as in, don't be emotionally sensitive to situations?  wrong.  i want Bear to respond honestly and deeply to happenings in his life.  i want him to be connected to the people and experiences around him.  if he's disturbed, let him cry.  if he's offended, let him speak his mind.  emotionally stifling children just because their emotions don't fit within the perameters that society dictates only teaches them to detach and suppress their true feelings.
 
so, yeah... those are my thoughts.  they aren't for everyone. 
what's your take on the boys vs. girls debate? 



 

Look here to read submissions by the other carnival bloggers

Gender Cliches Debunked
Andie Jaye of Crayon Freckles is a momma to a preschool boy and teen girl, looks at cliches held about genders and offers an alternate view to them. 

Parenting and Gender Biases
Maggy, mum of a boy (5) and girl (3) discusses on Life At The Zoo her observations about how each of her children do have many characteristics associated with their gender. However stresses that children should be given equal opportunities to explore, play and discover and is frequently surprised by each child really enjoys non gender specific activities – this is particularly noticeable during the arts and crafts activities they do over on Red Ted Art.

The Monko at Taming the Goblin asks "What is the difference between girls and boys at the age of three? And why do we care?"
 
Brittany from Love, Play, Learn shares how to help your child grow up happy and emotionally well adjusted by cutting through gender stereotypes and bias in children’s toys, media, and society. She shares easy and practical tips and ideas for raising happy and confident girls and boys.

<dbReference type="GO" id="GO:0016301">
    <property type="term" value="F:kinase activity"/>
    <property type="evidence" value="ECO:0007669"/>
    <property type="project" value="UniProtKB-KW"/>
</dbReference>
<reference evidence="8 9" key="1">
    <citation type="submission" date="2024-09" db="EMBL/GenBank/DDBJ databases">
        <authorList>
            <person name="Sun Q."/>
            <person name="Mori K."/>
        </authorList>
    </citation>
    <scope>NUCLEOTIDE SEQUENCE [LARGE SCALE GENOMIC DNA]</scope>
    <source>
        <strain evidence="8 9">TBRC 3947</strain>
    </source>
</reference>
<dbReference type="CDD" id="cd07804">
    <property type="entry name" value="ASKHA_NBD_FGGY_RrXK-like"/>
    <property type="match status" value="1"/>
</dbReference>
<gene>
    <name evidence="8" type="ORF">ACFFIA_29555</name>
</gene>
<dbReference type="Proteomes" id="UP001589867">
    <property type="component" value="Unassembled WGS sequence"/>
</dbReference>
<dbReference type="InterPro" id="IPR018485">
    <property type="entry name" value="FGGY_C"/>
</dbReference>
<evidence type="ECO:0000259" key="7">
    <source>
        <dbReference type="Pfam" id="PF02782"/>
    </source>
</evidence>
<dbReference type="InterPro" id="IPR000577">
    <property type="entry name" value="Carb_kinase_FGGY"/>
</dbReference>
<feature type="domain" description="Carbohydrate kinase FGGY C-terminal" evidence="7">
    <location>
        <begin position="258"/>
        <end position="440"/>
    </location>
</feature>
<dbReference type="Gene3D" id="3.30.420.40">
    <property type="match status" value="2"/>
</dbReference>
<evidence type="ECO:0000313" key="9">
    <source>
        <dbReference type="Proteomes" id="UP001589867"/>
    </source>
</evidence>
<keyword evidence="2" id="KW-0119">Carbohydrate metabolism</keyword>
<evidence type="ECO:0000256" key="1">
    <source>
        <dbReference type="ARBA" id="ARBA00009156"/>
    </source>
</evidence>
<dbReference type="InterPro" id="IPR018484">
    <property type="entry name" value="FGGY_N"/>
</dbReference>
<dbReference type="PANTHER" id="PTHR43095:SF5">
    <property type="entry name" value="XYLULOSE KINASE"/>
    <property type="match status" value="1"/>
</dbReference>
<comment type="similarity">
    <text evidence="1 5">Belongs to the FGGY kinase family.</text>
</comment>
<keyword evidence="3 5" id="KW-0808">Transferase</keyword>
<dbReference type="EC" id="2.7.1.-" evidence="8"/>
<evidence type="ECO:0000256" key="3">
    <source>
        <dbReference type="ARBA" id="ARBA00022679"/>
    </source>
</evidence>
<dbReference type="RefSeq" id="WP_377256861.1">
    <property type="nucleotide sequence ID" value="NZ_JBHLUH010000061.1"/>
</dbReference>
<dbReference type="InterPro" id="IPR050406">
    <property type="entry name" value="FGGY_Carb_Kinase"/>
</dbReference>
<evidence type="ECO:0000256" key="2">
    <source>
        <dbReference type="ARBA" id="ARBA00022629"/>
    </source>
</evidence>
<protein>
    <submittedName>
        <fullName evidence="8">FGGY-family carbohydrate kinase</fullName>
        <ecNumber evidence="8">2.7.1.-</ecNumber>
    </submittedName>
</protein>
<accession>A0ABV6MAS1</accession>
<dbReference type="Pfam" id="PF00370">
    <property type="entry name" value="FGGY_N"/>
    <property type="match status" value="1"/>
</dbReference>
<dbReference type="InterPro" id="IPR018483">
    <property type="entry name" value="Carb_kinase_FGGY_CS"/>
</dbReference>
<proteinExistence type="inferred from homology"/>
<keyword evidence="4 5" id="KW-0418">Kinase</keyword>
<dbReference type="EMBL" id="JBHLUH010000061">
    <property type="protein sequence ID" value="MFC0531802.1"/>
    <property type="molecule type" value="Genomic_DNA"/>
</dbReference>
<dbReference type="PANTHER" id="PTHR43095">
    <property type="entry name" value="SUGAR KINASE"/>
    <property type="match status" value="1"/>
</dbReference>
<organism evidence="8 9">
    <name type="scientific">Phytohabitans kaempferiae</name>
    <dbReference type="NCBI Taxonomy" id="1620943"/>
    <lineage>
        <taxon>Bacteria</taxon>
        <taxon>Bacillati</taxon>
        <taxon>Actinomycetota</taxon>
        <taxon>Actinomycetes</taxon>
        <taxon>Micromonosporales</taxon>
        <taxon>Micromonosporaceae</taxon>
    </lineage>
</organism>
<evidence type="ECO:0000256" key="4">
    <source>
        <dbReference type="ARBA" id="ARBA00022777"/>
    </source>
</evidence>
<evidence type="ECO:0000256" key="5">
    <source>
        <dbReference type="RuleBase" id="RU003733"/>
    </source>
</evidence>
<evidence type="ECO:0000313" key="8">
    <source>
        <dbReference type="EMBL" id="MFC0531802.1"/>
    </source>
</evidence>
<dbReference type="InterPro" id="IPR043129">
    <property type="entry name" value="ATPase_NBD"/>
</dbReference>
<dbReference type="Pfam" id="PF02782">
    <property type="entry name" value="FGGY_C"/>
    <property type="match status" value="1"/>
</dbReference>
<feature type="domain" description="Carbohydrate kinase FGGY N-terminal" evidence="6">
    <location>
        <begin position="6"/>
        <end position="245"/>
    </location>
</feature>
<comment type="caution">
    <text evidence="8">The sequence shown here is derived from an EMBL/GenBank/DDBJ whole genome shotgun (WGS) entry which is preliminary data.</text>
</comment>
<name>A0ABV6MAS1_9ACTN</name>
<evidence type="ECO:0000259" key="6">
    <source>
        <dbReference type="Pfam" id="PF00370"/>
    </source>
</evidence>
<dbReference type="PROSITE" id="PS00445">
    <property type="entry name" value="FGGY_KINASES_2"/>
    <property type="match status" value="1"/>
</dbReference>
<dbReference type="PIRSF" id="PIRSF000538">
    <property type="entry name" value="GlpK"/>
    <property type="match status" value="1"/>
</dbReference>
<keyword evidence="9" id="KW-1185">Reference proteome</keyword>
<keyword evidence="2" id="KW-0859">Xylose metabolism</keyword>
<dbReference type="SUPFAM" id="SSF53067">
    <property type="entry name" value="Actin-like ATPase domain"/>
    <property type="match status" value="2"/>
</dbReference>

Boys, Barbies, and Broken Necks
Erin from Royal Baloo writes on why ignoring gender stereotypes will give your child a leg up.

Gender Stereotypes in Society
Gender stereotypes are everywhere, among friends, colleagues, at stores and pretty much anywhere else in life. Alex, from Glittering Muffins and father to Nico {an energetic three and a half year old} looks at how difficult it can be to keep an open mind. 
 

2 comments:

maryanne @ mama smiles said...

I think boys playing with dolls especially is so important. We want our sons to grow up to be good fathers, and yet we (we meaning society) start to stress when they engage in nurturing-focused pretend play???

Janine LaTulippe said...

I think allowing boys to play with whatever they want is the way to go. I love when my little boy hugs and kisses our baby dolls. However, I do think that there are distinct differences between the sexes. It does not mean that one is better than the other, but it does mean that each is important in their own way. It gives value to those differences and creates a need for that difference in relationships. It should unite the genders. I am however, only talking about God given differences and not some of the common gender stereotypes that infect our children and hamper their development and outlook on the other gender, like the "Boys will be boys" statements. I appreciate your honesty and your passion and I agree that people need to leave parents alone and let them parent the way they see fit. I wish that the other side was covered a bit more to see if there are any benefits to teaching those God given differences and if there are any negatives in not teaching them.